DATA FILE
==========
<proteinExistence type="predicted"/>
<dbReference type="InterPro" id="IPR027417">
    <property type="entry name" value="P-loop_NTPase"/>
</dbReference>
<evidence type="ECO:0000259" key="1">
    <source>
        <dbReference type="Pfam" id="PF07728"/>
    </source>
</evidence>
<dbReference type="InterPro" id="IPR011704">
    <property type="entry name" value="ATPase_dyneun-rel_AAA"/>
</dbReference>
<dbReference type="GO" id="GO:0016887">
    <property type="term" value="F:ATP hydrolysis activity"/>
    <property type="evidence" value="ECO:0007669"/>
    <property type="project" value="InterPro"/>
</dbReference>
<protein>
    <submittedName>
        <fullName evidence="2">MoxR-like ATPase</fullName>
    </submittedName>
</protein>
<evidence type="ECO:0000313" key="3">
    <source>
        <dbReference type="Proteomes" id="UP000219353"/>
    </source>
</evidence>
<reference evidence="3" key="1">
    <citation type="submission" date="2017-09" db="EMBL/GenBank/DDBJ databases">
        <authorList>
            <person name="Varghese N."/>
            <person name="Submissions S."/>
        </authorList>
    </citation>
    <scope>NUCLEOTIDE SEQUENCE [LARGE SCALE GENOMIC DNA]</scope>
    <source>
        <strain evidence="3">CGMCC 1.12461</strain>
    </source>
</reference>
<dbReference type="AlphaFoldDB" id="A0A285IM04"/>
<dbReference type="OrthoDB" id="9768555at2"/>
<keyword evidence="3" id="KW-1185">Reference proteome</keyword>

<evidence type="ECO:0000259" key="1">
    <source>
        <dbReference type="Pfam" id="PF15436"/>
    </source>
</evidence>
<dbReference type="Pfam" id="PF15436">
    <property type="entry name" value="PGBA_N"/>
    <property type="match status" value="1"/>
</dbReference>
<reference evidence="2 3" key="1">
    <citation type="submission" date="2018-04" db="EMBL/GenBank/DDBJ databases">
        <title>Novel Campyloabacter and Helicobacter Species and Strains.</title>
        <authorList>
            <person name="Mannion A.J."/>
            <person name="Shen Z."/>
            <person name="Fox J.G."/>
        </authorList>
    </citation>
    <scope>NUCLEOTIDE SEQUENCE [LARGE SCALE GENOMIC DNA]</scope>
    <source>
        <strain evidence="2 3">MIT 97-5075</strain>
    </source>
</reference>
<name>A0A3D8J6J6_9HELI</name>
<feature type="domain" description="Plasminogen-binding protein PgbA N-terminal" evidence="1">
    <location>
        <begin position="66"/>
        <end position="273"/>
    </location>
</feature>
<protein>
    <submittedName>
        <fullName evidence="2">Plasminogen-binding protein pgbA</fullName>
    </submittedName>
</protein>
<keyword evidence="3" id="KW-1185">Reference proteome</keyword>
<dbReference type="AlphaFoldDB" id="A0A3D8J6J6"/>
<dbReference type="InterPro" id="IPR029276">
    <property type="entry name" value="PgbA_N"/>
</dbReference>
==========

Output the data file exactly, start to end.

<proteinExistence type="predicted"/>
<dbReference type="InterPro" id="IPR027417">
    <property type="entry name" value="P-loop_NTPase"/>
</dbReference>
<evidence type="ECO:0000259" key="1">
    <source>
        <dbReference type="Pfam" id="PF07728"/>
    </source>
</evidence>
<dbReference type="InterPro" id="IPR011704">
    <property type="entry name" value="ATPase_dyneun-rel_AAA"/>
</dbReference>
<dbReference type="GO" id="GO:0016887">
    <property type="term" value="F:ATP hydrolysis activity"/>
    <property type="evidence" value="ECO:0007669"/>
    <property type="project" value="InterPro"/>
</dbReference>
<protein>
    <submittedName>
        <fullName evidence="2">MoxR-like ATPase</fullName>
    </submittedName>
</protein>
<evidence type="ECO:0000313" key="3">
    <source>
        <dbReference type="Proteomes" id="UP000219353"/>
    </source>
</evidence>
<reference evidence="3" key="1">
    <citation type="submission" date="2017-09" db="EMBL/GenBank/DDBJ databases">
        <authorList>
            <person name="Varghese N."/>
            <person name="Submissions S."/>
        </authorList>
    </citation>
    <scope>NUCLEOTIDE SEQUENCE [LARGE SCALE GENOMIC DNA]</scope>
    <source>
        <strain evidence="3">CGMCC 1.12461</strain>
    </source>
</reference>
<dbReference type="AlphaFoldDB" id="A0A285IM04"/>
<dbReference type="OrthoDB" id="9768555at2"/>
<keyword evidence="3" id="KW-1185">Reference proteome</keyword>

<evidence type="ECO:0000259" key="1">
    <source>
        <dbReference type="Pfam" id="PF15436"/>
    </source>
</evidence>
<dbReference type="Pfam" id="PF15436">
    <property type="entry name" value="PGBA_N"/>
    <property type="match status" value="1"/>
</dbReference>
<reference evidence="2 3" key="1">
    <citation type="submission" date="2018-04" db="EMBL/GenBank/DDBJ databases">
        <title>Novel Campyloabacter and Helicobacter Species and Strains.</title>
        <authorList>
            <person name="Mannion A.J."/>
            <person name="Shen Z."/>
            <person name="Fox J.G."/>
        </authorList>
    </citation>
    <scope>NUCLEOTIDE SEQUENCE [LARGE SCALE GENOMIC DNA]</scope>
    <source>
        <strain evidence="2 3">MIT 97-5075</strain>
    </source>
</reference>
<name>A0A3D8J6J6_9HELI</name>
<feature type="domain" description="Plasminogen-binding protein PgbA N-terminal" evidence="1">
    <location>
        <begin position="66"/>
        <end position="273"/>
    </location>
</feature>
<protein>
    <submittedName>
        <fullName evidence="2">Plasminogen-binding protein pgbA</fullName>
    </submittedName>
</protein>
<keyword evidence="3" id="KW-1185">Reference proteome</keyword>
<dbReference type="AlphaFoldDB" id="A0A3D8J6J6"/>
<dbReference type="InterPro" id="IPR029276">
    <property type="entry name" value="PgbA_N"/>
</dbReference>